All houses by Jefferson City High School where athletic facilities will be built have been demolished, and excavation is expected to begin shortly.
The seven remaining houses where the athletic facilities will be located were demolished and hauled off last week. There is still some minor work left to do with the demolition and removal of utilities that is expected to be done this week, JC Schools Director of Facilities Frank Underwood said.
Jeff Schnieders Construction has installed erosion control, stripped the southwest corner of the site between Case Avenue and Stadium Boulevard, and hauled in more than 100 loads of fill from another site.
The district’s grading permit allows it to haul in some additional loads if needed until Sept. 6, but no other work can take place by then until the permit is issued.
The city has approved road closures on Case Avenue, Union Street, and Oberman Place between Jackson and Adams streets, and the district has installed temporary barricades in hopes of “keeping students from developing traffic patterns down those streets with school starting Monday,” Underwood said.
The site plan is being finalized, and the district is waiting for the City Council to approve the vacating of right of ways on the streets.
“The city has told me they would like two weeks to review before issuing the grading permit,” Underwood said. “The grading permit can be issued as soon as the vacating of right of ways is approved by the council. We have been told the vacating of right of ways will go to City Council on Sept. 7.”
The council is going to request a suspension of the rules in hopes to discuss and approve it in one meeting, he said.
“With that being said, we would hope to have the grading permit ready to be issued by Sept. 8,” he said. “For that to happen, we really need the site plan in the city’s hands early (this) week.”
The majority of construction for the JCHS athletic facility is expected to be complete by mid-2022. The construction will include: a baseball/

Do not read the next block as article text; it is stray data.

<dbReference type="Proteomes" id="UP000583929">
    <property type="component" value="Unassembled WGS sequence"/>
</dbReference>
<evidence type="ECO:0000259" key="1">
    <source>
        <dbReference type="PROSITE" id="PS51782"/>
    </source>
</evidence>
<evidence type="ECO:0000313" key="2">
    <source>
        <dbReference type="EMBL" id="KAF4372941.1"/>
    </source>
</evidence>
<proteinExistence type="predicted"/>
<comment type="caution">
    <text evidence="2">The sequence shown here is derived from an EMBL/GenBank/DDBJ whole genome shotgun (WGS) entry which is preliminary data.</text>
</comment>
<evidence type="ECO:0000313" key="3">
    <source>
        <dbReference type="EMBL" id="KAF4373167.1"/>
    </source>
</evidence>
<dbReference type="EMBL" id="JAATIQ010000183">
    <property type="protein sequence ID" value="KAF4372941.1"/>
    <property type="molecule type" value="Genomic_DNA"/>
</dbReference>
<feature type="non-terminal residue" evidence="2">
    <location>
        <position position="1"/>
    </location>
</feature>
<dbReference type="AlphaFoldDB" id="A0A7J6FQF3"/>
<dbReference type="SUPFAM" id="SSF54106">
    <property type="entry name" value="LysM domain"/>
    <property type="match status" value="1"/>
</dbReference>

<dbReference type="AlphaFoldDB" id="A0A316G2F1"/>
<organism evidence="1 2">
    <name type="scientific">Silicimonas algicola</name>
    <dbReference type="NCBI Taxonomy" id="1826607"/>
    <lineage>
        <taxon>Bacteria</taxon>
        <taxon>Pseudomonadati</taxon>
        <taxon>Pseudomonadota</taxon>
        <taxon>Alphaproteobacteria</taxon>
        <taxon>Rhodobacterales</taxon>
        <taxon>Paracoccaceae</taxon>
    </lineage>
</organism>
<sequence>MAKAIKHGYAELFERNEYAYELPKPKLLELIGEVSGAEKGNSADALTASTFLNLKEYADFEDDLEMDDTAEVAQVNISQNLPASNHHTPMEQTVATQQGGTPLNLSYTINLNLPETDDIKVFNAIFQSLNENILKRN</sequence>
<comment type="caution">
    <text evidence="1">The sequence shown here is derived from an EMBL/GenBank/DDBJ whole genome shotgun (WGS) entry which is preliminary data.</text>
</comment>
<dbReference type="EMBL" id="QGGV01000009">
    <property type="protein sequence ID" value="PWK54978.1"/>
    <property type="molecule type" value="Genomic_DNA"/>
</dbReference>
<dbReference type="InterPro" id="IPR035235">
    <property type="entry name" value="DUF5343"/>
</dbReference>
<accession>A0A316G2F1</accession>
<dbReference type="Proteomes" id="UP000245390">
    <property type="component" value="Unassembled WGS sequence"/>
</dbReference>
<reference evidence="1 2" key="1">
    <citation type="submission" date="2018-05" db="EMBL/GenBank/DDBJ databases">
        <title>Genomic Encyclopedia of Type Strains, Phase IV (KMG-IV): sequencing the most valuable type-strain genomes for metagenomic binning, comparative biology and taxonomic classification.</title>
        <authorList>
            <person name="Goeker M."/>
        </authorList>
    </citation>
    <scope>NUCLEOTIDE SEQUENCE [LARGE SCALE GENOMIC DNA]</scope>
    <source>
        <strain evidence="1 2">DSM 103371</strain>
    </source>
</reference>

softball field with dugouts, bullpens, batting cages and bleachers; a press box, concessions, restrooms and storage facilities for use between fields; a soccer field with lighting and home and visitor bleachers; a tennis complex with eight tennis courts and a pavilion with restrooms, concessions, storage and a viewing deck; and elevation of visitors bleachers at Adkins Stadium.
Capital City High School’s athletic facility construction will include: a pressbox, home and visiting team bleachers, concessions, restrooms and locker rooms for use between the football and soccer fields; dugouts, a press box, concessions, restrooms and storage areas at the baseball/softball complex; and event parking adjacent to the soccer and football fields and near the tennis courts.
Since the groundwork for the CCHS athletic facility additions has already been laid, the project will not require as much preparation, such as excavation and demolition.
A timeline for the CCHS project likely won’t be available until after bids for subcontractors go out this fall, said Dawn Berhorst, JC Schools interim chief operating officer.
District administrators originally planned for the fields to be ready for use by Monday, but the plan changed as they realized the schedule was unrealistic.
In early June, Underwood said he expected excavation for the JCHS project to begin in late June. However, construction costs caused
The original estimated cost for the projects was $20 million. The cost includes the athletic facility projects at JCHS and Capital City High School and the addition of roads behind Thomas Jefferson Middle School and Lawson Elementary School, as that project was included in the same contract.
However, the cost has become higher than expected.
“It has become clear in recent months that construction and material costs are at an all-time high, which is something being seen across the country,” Berhorst said earlier this month. “This has required us to look for ways to reduce cost without compromising the quality and functionality of the finished project.”
By delaying construction, the district hopes to still stay within the $20 million budget.
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